Early history of microbiology. Historians are unsure who made the first observations of microorganisms, but the microscope was available during the mid-1600s, and an English scientist named Robert Hooke made key observations. He is reputed to have observed strands of fungi among the specimens of cells he viewed. In the 1670s and the decades thereafter, a Dutch merchant named Anton van Leeuwenhoek made careful observations of microscopic organisms, which he calledanimalcules. Until his death in 1723, van Leeuwenhoek revealed the microscopic world to scientists of the day and is regarded as one of the first to provide accurate descriptions of protozoa, fungi, and bacteria.
The development of microbiology. In the late 1800s and for the first decade of the 1900s, scientists seized the opportunity to further develop the germ theory of disease as enunciated by Pasteur and proved by Koch. There emerged a Golden Age of Microbiology during which many agents of different infectious diseases were identified. Many of the etiologic agents of microbial disease were discovered during that period, leading to the ability to halt epidemics by interrupting the spread of microorganisms.
Modern microbiology. Modern microbiology reaches into many fields of human endeavor, including the development of pharmaceutical products, the use of quality-control methods in food and dairy product production, the control of disease-causing microorganisms in consumable waters, and the industrial applications of microorganisms. Microorganisms are used to produce vitamins, amino acids, enzymes, and growth supplements. They manufacture many foods, including fermented dairy products (sour cream, yogurt, and buttermilk), as well as other fermented foods such as pickles, sauerkraut, breads, and alcoholic beverages.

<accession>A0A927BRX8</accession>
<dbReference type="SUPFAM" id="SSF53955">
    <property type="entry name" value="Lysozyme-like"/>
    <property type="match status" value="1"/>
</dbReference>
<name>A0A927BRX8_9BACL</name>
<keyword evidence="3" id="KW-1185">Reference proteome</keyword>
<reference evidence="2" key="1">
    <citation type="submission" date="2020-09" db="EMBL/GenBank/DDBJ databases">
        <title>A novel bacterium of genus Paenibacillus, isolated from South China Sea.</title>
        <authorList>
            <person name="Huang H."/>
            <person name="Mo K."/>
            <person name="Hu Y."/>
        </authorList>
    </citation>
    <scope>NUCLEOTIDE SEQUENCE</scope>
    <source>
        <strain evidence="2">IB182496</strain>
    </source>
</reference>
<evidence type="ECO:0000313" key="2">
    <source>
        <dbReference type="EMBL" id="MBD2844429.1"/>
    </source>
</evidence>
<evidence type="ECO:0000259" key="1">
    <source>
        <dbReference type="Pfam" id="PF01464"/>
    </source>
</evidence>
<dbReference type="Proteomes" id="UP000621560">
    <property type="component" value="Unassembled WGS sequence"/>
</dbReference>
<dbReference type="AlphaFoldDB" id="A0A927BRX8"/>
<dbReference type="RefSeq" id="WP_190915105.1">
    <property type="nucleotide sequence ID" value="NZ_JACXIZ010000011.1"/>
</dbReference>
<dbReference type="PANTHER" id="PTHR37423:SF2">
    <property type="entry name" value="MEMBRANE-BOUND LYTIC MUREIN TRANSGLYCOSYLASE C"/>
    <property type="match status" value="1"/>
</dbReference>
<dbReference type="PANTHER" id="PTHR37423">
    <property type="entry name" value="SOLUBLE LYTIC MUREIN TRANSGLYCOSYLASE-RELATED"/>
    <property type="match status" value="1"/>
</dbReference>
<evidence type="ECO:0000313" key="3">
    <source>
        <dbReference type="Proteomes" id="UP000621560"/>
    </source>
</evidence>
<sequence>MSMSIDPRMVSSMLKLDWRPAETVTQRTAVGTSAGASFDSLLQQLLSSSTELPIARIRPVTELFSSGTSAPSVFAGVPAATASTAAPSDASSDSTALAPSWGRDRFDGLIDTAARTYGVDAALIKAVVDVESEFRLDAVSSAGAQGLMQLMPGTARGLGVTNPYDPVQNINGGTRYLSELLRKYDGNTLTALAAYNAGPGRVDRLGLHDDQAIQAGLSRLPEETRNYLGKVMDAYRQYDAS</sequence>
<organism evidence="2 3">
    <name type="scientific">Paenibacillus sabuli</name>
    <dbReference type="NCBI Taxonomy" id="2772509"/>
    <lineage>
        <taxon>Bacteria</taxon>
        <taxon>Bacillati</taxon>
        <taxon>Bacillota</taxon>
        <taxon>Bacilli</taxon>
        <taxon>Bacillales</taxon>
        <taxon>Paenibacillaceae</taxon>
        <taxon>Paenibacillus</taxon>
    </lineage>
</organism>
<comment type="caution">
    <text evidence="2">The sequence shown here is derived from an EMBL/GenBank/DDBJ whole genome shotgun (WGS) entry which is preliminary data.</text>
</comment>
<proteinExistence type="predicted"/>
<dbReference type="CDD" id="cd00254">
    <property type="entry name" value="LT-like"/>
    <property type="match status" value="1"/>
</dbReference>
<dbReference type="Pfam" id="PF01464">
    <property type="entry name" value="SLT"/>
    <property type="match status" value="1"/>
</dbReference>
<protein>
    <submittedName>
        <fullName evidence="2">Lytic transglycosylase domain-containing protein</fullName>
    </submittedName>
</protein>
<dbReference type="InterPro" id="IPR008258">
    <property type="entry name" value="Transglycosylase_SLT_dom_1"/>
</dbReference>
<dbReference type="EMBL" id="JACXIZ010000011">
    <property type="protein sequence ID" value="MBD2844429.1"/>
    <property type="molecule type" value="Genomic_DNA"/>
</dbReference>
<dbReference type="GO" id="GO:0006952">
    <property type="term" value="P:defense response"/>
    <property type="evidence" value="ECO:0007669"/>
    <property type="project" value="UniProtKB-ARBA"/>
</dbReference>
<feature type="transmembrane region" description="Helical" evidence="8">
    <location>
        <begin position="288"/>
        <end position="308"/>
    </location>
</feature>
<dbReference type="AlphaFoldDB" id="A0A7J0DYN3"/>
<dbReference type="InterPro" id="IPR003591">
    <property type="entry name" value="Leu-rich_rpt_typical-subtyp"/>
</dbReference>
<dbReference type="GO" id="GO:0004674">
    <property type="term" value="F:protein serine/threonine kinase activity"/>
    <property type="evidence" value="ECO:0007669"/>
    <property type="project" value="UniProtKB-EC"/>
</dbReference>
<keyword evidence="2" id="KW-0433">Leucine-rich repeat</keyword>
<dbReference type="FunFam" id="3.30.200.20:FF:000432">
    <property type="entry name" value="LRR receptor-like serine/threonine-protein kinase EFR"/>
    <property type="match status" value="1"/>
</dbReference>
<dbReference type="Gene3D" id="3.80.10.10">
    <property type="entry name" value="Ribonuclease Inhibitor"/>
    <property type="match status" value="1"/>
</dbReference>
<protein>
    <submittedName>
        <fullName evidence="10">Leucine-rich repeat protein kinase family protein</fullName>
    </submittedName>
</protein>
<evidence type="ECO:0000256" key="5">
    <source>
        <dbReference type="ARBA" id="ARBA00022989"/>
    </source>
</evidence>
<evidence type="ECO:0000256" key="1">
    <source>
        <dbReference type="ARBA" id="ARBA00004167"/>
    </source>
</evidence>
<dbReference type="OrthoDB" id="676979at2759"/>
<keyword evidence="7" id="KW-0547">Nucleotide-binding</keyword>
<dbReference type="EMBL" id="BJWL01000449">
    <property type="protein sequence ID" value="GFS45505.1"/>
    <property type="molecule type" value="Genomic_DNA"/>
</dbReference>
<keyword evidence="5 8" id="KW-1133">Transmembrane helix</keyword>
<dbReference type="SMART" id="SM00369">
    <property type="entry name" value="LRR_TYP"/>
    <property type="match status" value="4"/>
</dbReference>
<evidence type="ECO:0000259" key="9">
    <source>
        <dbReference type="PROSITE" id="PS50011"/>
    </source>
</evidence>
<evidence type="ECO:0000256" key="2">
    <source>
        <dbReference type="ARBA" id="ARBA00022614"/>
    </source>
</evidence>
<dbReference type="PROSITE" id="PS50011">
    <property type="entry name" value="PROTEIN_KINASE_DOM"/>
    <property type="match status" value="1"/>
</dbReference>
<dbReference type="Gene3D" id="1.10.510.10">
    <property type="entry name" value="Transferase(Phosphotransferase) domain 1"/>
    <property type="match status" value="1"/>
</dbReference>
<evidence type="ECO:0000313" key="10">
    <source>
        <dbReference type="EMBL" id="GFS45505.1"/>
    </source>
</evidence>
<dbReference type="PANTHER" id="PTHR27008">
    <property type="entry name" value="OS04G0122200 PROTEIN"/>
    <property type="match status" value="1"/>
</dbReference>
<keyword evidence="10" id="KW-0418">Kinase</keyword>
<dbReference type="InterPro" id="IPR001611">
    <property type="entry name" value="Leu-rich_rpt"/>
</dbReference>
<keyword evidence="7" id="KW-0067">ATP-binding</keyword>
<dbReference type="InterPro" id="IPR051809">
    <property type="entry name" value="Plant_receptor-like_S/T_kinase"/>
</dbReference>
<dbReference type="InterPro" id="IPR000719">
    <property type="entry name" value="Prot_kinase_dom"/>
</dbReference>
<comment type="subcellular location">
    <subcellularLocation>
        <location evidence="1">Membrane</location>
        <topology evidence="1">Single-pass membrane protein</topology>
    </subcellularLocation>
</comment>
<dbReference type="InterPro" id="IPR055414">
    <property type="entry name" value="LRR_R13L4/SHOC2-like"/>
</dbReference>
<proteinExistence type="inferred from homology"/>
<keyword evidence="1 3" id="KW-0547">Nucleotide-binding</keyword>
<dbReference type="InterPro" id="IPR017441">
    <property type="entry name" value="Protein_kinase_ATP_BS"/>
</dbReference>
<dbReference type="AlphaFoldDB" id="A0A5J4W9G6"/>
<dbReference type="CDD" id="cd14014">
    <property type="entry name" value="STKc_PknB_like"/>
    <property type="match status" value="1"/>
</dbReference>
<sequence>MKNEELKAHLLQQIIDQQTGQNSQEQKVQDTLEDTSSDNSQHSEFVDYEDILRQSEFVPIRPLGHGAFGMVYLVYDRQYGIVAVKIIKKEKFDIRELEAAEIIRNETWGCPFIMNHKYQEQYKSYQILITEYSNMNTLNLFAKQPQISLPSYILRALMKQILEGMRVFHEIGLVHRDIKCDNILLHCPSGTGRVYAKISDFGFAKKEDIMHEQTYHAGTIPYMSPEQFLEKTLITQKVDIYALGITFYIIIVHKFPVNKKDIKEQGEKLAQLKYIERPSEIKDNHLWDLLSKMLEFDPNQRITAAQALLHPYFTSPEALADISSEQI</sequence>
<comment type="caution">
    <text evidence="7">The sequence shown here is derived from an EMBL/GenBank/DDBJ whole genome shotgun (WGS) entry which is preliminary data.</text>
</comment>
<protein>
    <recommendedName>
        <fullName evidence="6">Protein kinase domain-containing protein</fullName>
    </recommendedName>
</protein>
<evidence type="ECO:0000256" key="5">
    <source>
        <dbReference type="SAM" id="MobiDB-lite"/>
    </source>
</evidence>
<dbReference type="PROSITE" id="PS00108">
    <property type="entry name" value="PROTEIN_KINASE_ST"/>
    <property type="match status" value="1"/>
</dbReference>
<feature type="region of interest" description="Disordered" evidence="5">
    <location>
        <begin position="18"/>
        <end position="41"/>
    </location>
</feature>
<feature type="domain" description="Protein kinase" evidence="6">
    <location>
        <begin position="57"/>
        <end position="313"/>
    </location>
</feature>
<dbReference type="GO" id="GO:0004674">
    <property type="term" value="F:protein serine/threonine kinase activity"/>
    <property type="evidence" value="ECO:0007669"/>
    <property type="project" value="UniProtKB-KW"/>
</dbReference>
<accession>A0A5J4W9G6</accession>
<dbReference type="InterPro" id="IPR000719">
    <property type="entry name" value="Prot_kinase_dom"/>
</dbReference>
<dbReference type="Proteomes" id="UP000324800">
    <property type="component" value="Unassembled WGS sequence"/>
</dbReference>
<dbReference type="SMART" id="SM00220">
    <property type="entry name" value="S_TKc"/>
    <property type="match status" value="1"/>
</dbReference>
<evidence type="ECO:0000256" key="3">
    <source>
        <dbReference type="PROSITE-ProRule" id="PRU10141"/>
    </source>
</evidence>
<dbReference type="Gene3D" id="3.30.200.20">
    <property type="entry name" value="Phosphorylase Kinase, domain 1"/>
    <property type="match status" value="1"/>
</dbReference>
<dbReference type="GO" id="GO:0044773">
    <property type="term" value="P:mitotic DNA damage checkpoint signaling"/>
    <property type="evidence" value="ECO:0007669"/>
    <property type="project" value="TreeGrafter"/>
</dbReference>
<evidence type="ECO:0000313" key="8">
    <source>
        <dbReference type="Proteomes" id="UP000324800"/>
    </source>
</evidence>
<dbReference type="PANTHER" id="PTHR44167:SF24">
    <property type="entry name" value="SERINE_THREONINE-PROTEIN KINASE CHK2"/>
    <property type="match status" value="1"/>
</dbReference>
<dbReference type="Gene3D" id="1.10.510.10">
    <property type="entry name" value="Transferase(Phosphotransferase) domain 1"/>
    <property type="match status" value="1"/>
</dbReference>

One of the major areas of applied microbiology is biotechnology. In this discipline, microorganisms are used as living factories to produce pharmaceuticals that otherwise could not be manufactured. These substances include the human hormone insulin, the antiviral substance interferon, numerous blood-clotting factors and clotdissolving enzymes, and a number of vaccines. Bacteria can be reengineered to increase plant resistance to insects and frost, and biotechnology will represent a major application of microorganisms in the next century.